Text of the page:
Despite a rocky start, city’s surge testing program goal expands to 90,000 tests

Surge testing site on Oahu.
Surge testing site on Oahu.(HNN)
Published: Aug. 31, 2020 at 8:06 PM HST
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HONOLULU, Hawaii (HawaiiNewsNow) - The surge testing program on Oahu is expanding as leaders work to fix some early missteps with the program.

Mayor Kirk Caldwell announced that the federal government has agreed to expand testing from 60,000 people to 90,000.

The deal comes as the city said that more than 1,700 tests were mislabeled and had to be tossed after contract employees working for the federal government failed to correctly label test vials.

[Read more: More than 1,770 residents will need to retake ‘surge’ tests because of labeling error]

“I think we’ve corrected the problems on the first day. We’ve had a rocky roll out. Everyone has been brought up to speed,” said Caldwell.

But State Rep. Val Okimoto said there were other problems beyond just mislabeling procedures.

On Friday, the Mililani lawmaker said she showed up for testing at the Waipio Soccer Complex, only to find out it was canceled because a food distribution was scheduled at the same time.

Then on Saturday, she went to Mililani District Park, showing up an hour and-a-half early and was told to wait in the drive-through line. She said it turned out to be a walk-in line and she ended up at the back.

“It just seems like a lot of miscommunication and planning that’s not thorough,” said Okimoto.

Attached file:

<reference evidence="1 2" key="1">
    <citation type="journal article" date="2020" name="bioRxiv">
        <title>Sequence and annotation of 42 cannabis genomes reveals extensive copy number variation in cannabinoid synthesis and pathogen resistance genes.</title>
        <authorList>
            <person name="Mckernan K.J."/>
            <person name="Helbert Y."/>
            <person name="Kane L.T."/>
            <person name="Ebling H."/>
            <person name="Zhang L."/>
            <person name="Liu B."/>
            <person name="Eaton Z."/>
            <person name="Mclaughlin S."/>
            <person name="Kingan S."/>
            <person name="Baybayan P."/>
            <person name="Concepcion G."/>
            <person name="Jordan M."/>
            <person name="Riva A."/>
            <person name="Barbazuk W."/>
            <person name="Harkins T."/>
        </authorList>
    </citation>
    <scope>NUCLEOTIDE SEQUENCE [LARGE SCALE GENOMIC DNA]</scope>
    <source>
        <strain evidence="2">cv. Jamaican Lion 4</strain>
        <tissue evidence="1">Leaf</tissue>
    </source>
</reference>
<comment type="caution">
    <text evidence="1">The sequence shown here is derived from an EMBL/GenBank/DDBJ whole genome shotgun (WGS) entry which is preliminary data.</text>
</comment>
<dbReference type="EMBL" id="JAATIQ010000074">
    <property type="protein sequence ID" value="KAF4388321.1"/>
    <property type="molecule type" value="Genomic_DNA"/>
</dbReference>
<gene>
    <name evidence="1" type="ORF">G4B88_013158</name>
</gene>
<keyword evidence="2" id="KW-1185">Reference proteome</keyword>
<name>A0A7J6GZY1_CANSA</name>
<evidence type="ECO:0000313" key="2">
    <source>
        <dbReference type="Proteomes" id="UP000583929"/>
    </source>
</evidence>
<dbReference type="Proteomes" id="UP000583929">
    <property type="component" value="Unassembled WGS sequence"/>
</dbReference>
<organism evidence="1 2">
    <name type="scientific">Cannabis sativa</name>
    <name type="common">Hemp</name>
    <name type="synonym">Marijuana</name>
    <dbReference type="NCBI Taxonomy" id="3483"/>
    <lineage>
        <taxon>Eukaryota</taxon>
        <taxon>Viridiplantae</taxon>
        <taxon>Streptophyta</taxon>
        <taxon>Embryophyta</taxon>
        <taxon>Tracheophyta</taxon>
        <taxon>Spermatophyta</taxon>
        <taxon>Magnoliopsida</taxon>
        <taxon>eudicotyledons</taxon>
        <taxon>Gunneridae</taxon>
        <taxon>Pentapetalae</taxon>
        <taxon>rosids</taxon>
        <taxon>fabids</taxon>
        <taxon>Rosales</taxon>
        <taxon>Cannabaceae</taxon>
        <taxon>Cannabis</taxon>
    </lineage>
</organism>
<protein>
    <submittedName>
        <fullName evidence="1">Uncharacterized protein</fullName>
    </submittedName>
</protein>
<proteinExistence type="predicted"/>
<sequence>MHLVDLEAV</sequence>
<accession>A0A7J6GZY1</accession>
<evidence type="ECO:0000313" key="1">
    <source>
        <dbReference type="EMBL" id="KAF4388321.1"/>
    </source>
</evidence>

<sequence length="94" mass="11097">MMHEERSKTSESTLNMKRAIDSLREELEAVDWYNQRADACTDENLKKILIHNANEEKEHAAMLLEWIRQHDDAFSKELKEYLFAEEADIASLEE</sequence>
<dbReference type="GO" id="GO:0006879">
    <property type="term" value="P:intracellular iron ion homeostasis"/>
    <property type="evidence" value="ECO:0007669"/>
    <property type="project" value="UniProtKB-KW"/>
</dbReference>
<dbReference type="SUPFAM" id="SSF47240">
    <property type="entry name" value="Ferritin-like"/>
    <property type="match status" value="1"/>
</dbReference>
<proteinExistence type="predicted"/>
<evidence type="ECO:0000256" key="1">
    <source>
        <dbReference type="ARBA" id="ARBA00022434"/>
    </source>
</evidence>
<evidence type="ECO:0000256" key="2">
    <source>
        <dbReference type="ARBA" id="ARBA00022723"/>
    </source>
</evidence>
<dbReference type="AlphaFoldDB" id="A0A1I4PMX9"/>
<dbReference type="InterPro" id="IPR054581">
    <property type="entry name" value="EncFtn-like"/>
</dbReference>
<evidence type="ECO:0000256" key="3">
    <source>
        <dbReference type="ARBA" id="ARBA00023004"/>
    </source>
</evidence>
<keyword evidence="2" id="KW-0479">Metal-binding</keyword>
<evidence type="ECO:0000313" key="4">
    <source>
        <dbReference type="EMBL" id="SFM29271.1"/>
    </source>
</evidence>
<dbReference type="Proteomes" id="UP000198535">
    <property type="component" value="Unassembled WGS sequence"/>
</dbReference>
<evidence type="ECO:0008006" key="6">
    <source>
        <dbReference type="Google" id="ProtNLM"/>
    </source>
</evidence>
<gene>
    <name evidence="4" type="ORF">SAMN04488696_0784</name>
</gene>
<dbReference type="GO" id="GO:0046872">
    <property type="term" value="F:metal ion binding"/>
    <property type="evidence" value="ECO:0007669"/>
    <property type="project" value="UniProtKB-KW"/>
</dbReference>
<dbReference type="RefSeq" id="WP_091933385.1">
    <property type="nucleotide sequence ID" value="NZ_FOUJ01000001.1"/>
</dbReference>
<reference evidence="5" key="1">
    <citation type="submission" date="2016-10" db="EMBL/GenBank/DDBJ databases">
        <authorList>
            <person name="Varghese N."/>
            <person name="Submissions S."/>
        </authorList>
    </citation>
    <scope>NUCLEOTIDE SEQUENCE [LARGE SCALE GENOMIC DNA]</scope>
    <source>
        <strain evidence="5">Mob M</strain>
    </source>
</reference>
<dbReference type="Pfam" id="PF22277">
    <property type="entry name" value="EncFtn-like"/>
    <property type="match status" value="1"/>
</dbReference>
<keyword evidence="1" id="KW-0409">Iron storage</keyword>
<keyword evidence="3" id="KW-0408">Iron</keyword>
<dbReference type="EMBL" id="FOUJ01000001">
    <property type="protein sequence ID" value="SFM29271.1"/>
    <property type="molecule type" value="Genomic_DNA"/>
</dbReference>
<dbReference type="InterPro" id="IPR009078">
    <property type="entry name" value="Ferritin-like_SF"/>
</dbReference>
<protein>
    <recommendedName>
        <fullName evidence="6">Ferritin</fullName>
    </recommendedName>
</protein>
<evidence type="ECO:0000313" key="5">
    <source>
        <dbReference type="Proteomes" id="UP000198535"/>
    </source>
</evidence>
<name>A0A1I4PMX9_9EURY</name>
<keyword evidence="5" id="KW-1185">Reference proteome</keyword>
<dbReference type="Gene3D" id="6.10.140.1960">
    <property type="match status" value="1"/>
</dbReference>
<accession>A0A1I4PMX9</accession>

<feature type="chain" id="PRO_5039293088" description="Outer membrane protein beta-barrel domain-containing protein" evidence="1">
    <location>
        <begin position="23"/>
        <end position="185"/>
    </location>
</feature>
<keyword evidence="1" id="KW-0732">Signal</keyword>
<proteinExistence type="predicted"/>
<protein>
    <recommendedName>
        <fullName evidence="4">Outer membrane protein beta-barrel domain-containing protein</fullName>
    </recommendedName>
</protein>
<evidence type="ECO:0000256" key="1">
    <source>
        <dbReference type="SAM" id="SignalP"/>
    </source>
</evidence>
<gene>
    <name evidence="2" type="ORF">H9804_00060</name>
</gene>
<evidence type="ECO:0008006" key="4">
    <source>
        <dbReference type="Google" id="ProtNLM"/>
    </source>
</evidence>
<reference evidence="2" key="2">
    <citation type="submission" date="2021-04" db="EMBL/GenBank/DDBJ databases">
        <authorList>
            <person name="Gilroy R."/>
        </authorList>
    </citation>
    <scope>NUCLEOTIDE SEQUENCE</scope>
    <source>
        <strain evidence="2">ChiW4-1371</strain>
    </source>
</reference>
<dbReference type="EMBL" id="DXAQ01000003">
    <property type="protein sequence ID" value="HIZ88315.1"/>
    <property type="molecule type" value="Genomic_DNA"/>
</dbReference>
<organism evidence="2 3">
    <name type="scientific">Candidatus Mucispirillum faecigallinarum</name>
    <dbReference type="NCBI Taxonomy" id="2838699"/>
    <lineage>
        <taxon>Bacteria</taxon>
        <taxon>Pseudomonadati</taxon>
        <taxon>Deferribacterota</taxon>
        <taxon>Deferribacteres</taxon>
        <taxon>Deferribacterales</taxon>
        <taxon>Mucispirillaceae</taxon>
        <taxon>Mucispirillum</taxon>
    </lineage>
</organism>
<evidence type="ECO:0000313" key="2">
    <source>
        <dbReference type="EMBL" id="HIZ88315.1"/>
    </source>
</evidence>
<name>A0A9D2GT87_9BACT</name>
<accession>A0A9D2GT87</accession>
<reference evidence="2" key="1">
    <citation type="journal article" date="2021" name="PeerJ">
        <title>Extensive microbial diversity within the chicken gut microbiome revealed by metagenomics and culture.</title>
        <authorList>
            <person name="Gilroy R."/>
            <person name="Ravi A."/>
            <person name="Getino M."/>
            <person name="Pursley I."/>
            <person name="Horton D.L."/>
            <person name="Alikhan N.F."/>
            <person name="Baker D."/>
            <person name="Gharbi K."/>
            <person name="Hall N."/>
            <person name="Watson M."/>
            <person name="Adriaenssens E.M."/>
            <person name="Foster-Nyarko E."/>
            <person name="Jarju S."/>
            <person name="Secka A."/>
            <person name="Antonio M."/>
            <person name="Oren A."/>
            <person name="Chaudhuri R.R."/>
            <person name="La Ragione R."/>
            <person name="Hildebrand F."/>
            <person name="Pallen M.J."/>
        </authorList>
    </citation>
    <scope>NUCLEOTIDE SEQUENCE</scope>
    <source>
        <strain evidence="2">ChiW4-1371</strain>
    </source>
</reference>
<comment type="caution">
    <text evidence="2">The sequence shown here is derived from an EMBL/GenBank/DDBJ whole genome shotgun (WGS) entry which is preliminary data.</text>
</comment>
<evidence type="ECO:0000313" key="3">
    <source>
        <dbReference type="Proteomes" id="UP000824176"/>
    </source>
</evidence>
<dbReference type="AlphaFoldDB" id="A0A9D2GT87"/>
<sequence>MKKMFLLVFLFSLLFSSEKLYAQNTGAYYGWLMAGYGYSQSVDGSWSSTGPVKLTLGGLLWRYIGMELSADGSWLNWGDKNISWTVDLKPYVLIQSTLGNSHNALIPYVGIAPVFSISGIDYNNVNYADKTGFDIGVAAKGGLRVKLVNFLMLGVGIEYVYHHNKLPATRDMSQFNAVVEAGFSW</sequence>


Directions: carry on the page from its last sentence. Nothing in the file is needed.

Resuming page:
Caldwell took issue with Okimoto’s account.

“That’s where you get politicians talking stink about the testing program. It helps none of that, does not help their constituents, does not help the community they were all elected to serve,” he said.

Testing 90,000 people over several weeks can be an enormous venture. Part of the reason for the glitches is that the task is so large and was put together with little time.

“Doing something like this is extraordinary and we had four days to do it,” said Caldwell

“I think initially the first day the federal government promised 50 folks on the ground that would roll this out. We had 15 on the first day.”

Lt. Gov. Josh Green said the city would have been better off testing the program first on a smaller scale.

“The better approach would have been to do 1,000 tests with medics, debug it right off the bat at the City and County, do first responders first then move into the larger operations,” he said.

But both he and Caldwell agree that the problems are being worked out.

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